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Download a free sample of each volume of the Wayfarers below.

Wayfarers: Ancient History

Wayfarers: Medieval History

Wayfarers: Revolution History

Wayfarers: Modern History

Wayfarers is our full curriculum guide. Each volume contains a schedule with all the assignments listed for preschool through graduation, so your entire family can study the same time period together while you only have one guide to keep your studies organized. Each sample includes the reading lists and the first three weeks of lessons. Each day has a two-page spread, and those two pages show all the assignments for all age groups.

One of our customers coined the phrase Classical Mason, and we like it!

Wayfarers is classical. By following the four-year history rotation, the entire household can study the same time period, paving the way for shared extracurricular activities and discussions.

Wayfarers is Charlotte Mason inspired. With a focus on living books, copywork, and narrations instead of textbooks and busywork, Wayfarers provides a rich learning environment to feed the imagination.

Focus on Living Books

Literature adds so much more to our studies than a committee-written textbook ever could! By focusing on quality literature, students get all the benefits of reading great books while learning about geography, science, and history. And they’ll remain engaged in a way that a textbook is unlikely to inspire. When textbooks are used, Wayfarers schedules living textbooks. These un-textbooks are generally written by a single author who is passionate about his subject, such as Real Science 4 Kids and Novare Science and Math. These act as spines for specific studies, especially for older students.

Hands-On Options

Do you have a child who prefers projects to reading? Although reading is our preferred method of input, we also schedule some hands-on books and programs as options for those who want more variety, such as Great Science Adventures as well as recipe and art books to supplement the study of geography. These activities are scheduled as bonus material instead of as part of the lesson, making it easy and guilt-free to do them or not as time and interest permit.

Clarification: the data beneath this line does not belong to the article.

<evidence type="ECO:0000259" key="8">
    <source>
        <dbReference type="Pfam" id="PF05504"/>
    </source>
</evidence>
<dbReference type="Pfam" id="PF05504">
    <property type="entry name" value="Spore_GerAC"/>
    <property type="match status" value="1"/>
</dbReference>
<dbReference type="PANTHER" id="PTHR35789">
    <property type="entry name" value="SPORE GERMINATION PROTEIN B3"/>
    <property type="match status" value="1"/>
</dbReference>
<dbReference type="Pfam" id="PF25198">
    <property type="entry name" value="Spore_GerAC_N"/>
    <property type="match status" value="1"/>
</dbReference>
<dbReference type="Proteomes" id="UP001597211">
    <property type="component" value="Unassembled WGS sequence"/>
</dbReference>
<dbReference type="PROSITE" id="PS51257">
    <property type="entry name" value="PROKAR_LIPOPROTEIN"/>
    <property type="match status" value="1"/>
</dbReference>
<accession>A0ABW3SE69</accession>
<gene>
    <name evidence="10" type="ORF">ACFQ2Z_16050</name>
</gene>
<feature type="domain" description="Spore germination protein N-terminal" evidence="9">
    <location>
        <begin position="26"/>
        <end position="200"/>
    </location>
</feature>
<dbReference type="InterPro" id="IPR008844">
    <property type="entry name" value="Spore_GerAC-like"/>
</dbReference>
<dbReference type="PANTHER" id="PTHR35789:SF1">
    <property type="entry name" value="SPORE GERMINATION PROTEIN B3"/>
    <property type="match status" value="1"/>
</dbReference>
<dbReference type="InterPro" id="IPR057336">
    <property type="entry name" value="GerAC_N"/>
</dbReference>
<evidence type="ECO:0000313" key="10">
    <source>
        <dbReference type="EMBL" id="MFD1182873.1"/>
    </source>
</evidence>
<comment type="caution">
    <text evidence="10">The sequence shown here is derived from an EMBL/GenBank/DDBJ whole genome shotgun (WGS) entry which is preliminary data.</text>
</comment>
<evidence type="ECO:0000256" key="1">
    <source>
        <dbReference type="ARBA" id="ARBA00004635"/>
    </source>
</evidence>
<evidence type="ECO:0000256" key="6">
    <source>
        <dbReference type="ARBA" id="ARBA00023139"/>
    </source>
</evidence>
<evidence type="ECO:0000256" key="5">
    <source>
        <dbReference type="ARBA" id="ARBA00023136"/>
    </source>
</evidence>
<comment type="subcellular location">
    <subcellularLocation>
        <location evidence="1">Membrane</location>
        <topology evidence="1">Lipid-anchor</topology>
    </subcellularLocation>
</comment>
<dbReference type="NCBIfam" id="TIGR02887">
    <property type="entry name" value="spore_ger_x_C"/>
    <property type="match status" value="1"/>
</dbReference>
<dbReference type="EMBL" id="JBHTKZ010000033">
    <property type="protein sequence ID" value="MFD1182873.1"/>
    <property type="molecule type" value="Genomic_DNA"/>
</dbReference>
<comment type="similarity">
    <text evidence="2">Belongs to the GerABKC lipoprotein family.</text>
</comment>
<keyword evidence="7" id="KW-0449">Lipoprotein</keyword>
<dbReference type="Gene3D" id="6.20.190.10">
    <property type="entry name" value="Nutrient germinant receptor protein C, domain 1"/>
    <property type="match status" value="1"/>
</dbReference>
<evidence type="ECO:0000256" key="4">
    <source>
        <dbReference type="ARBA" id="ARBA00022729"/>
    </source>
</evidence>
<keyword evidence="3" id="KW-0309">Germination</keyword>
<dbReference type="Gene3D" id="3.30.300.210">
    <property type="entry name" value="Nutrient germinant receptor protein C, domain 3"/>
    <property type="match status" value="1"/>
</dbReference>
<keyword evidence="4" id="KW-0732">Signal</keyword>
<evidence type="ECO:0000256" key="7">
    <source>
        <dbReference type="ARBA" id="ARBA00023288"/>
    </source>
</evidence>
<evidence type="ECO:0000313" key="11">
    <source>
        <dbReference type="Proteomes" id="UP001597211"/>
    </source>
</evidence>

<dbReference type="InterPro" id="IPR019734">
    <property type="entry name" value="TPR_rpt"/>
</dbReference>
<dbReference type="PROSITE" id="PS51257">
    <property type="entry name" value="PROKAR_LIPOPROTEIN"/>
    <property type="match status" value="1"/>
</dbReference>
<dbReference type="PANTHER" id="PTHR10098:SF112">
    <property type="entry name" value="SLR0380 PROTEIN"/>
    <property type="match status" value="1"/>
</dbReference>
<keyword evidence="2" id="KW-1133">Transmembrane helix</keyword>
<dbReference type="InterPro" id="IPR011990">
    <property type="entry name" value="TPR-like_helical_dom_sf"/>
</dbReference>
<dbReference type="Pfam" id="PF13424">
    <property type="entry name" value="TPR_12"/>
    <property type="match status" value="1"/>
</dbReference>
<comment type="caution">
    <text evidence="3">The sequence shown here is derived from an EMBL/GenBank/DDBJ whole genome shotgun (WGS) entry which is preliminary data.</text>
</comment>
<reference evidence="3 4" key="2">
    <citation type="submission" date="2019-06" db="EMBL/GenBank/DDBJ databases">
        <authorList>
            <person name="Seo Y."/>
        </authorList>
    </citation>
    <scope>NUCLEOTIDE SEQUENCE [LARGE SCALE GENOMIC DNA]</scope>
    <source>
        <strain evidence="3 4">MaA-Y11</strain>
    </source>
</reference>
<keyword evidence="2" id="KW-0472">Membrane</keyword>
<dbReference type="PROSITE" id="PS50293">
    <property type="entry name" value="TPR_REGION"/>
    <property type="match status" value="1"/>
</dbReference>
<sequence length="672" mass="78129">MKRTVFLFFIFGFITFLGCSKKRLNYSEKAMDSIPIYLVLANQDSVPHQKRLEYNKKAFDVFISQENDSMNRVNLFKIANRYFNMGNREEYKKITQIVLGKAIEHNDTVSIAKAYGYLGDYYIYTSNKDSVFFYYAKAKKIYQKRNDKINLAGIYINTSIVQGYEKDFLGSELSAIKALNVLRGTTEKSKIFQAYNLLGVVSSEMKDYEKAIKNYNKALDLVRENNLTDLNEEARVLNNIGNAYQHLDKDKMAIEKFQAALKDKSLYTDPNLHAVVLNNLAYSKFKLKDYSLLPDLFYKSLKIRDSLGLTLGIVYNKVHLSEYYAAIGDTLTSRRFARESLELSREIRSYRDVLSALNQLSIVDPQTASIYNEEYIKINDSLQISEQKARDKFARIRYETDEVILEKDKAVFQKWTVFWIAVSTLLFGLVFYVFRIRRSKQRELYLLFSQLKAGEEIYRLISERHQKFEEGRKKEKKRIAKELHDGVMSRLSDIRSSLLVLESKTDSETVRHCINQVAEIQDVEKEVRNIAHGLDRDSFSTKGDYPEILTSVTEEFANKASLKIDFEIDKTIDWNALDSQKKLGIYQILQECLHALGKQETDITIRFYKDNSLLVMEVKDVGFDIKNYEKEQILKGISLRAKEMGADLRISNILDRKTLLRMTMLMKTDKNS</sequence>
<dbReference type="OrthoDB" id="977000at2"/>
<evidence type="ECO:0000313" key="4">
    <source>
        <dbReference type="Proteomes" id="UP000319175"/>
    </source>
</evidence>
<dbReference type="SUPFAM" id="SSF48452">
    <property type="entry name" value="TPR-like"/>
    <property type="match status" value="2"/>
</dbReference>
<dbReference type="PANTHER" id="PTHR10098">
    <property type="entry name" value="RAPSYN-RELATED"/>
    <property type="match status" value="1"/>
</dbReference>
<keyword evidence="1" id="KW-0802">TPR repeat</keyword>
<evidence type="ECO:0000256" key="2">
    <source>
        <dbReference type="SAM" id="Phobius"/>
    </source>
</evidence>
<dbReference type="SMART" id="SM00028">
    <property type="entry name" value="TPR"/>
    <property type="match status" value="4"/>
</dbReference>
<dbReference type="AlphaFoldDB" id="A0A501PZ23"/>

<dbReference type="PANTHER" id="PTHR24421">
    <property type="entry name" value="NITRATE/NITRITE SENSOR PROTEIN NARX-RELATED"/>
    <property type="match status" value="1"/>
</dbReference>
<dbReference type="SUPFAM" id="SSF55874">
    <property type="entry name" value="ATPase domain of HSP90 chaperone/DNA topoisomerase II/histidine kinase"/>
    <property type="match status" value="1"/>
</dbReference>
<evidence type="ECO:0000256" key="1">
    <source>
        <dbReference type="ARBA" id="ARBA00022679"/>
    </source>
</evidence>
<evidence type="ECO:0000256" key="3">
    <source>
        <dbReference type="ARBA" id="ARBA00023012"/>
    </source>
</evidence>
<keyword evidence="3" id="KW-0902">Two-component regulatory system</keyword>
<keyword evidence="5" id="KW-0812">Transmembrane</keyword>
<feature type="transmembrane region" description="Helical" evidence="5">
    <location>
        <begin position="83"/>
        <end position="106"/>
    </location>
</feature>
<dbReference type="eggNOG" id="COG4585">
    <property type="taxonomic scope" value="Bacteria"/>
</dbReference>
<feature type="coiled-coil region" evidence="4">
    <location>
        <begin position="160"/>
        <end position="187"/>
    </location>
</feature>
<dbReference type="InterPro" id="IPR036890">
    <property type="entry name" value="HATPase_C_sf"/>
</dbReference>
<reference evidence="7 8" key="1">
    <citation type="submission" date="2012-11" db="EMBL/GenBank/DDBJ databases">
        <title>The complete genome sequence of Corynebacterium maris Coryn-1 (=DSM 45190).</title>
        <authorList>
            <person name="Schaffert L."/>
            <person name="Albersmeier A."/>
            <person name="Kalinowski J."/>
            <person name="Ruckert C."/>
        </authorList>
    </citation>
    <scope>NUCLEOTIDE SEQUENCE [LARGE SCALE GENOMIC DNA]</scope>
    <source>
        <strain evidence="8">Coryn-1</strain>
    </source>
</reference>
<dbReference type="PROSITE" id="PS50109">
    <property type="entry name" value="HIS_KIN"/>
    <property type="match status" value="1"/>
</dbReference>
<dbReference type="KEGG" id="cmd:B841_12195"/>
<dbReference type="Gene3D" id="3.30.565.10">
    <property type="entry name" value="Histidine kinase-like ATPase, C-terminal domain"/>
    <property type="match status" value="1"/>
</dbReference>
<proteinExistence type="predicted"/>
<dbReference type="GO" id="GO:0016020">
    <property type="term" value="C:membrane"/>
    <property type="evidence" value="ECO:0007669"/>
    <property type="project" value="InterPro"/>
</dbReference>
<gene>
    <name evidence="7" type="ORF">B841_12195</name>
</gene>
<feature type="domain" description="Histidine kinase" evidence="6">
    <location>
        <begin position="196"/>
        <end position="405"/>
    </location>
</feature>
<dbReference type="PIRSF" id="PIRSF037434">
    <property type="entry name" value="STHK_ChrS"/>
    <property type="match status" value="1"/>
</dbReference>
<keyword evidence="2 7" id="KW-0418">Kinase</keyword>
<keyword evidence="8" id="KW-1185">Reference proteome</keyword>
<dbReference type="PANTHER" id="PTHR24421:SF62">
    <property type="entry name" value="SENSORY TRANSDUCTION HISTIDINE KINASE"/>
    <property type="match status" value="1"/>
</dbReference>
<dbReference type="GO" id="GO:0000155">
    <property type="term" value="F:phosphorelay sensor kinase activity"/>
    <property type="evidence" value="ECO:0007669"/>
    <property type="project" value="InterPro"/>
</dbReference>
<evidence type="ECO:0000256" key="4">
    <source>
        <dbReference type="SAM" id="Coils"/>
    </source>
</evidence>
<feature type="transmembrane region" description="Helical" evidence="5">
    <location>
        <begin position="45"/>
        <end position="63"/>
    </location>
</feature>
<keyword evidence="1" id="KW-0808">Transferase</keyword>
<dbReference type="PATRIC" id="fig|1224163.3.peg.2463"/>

Fine Arts Are Not an Afterthought

Art and music are included in multiple ways. Art instructional books from How Great Thou Art are scheduled for all ages. Each term has a new composer for listening. And each week has a History Through Art section in the Milestones which includes a picture study of a piece of art either from or about the time period being studied as well as a brief discussion of the subject.

Follow That White Rabbit!

The Milestones at the end of each week also include a few rabbit trails. We’ve found topics from the geography literature books and written briefly about them because rabbit trails are fun. With Wayfarers, each week provides just a few which can be enjoyed on their own or used as a jumping off point for further wandering.

Keep Up With Core Subjects

And finally, basic subjects are included on the schedule as a reminder to get the math and grammar done. Additional subjects are scheduled in at the proper time, such as logic, Richard Maybury civics and economics books, and Joy Hakim’s History of Science books. Daily narrations and spelling through prepared dictation are also on the schedule in order to practice language arts skills in a more natural way, and they take the place of busywork such as worksheets and comprehension questions. Instead, students interact with all the quality literature they’re reading as they practice composition and discuss literature.

“The food of mind…”

“The food of mind, a daily bread as necessary as that of body, is precisely those ‘mental pictures or ideas’ which imagination produces; and for this reason, children must have the mind-stuff which they can transmute into such pictures or ideas; nothing external serves the purpose… [T]he mind which does not feed on poetry, history, fiction, travel, all the treasures that are bound up in books, on pictures, on the beauty of a sunset or a flower, such a mind may be acute and alert, but it does not dwell in heavenly places.” ~ From “The Imagination in Childhood” by Charlotte Mason, The Parents Review, Volume 27, no. 3, March 1916, pgs. 202-207.